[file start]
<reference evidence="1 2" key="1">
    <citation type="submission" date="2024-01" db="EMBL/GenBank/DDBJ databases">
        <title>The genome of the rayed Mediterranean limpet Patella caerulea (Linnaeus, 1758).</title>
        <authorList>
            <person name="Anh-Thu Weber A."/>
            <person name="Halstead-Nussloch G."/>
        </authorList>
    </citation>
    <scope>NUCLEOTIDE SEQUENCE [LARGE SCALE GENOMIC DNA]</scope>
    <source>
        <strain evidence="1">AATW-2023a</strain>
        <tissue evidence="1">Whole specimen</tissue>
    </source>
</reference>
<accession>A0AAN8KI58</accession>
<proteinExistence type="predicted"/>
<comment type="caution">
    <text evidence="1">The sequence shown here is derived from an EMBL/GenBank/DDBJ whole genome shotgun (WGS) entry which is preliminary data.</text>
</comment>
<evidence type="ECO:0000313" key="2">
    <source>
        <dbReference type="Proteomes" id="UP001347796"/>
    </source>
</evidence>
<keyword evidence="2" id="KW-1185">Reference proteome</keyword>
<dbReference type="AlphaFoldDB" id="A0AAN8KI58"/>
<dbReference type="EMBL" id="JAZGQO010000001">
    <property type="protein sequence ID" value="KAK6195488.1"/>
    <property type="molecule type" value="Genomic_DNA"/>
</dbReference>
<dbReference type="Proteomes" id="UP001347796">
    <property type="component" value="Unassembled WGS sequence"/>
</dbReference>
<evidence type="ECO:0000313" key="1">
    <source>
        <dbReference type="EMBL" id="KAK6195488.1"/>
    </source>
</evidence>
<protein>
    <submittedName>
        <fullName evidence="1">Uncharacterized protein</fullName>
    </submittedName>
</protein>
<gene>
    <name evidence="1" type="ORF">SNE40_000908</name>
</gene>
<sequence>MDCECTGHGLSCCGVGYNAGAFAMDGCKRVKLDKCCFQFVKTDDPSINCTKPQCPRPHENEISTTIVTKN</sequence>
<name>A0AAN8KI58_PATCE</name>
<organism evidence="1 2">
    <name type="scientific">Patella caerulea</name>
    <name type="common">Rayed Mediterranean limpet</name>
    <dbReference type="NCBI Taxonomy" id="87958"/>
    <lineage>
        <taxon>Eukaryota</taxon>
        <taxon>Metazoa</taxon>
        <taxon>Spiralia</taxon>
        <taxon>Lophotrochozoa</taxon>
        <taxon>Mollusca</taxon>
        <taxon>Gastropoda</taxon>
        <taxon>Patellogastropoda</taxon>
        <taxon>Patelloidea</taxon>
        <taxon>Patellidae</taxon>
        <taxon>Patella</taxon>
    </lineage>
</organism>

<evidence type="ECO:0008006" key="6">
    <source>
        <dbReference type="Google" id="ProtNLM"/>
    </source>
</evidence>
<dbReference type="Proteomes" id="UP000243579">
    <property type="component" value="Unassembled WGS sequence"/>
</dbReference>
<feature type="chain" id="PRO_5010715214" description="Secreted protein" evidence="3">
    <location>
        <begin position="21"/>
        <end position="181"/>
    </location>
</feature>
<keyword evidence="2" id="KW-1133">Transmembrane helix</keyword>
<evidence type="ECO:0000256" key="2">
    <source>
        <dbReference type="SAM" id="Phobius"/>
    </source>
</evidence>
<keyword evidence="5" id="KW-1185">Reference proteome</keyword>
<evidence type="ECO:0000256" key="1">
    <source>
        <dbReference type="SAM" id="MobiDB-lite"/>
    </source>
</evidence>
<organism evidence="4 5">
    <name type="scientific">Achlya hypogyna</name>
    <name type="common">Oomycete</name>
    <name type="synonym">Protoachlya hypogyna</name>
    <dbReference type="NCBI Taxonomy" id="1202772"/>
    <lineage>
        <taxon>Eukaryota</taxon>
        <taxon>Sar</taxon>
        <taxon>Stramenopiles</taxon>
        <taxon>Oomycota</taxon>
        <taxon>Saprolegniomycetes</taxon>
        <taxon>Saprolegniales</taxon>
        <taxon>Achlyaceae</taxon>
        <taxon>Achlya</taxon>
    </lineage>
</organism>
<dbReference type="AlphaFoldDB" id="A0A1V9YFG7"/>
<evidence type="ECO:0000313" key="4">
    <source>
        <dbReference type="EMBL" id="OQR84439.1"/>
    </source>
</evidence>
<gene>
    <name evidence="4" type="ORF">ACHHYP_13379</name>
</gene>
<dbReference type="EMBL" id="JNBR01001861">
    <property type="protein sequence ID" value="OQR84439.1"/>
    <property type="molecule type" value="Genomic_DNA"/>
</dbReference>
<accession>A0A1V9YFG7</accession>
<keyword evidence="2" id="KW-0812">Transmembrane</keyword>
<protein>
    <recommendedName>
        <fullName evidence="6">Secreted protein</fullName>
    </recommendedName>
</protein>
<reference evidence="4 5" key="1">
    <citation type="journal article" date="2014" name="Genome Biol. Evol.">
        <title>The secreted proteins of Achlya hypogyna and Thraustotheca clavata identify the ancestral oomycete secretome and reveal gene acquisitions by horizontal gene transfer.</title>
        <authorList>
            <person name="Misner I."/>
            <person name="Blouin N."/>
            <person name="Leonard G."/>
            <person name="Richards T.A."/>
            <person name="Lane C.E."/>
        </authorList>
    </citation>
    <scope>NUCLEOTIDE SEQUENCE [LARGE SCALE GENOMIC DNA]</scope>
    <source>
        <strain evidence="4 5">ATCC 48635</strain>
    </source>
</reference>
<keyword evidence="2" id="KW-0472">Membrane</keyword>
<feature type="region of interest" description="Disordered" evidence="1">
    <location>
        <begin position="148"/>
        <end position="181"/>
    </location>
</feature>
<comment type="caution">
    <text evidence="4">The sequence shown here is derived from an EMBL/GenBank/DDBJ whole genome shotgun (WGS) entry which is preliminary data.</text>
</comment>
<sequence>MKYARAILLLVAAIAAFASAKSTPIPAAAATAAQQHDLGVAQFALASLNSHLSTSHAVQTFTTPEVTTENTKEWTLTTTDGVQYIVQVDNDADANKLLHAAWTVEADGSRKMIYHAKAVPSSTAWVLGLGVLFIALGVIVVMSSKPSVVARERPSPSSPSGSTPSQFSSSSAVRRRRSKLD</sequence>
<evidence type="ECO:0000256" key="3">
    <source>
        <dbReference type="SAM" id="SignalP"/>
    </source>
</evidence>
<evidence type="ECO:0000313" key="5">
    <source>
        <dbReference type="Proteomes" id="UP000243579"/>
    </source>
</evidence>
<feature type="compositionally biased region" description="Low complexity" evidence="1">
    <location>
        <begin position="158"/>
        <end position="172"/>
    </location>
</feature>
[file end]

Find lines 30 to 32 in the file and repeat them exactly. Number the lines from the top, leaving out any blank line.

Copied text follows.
</dbReference>
<dbReference type="Proteomes" id="UP001347796">
    <property type="component" value="Unassembled WGS sequence"/>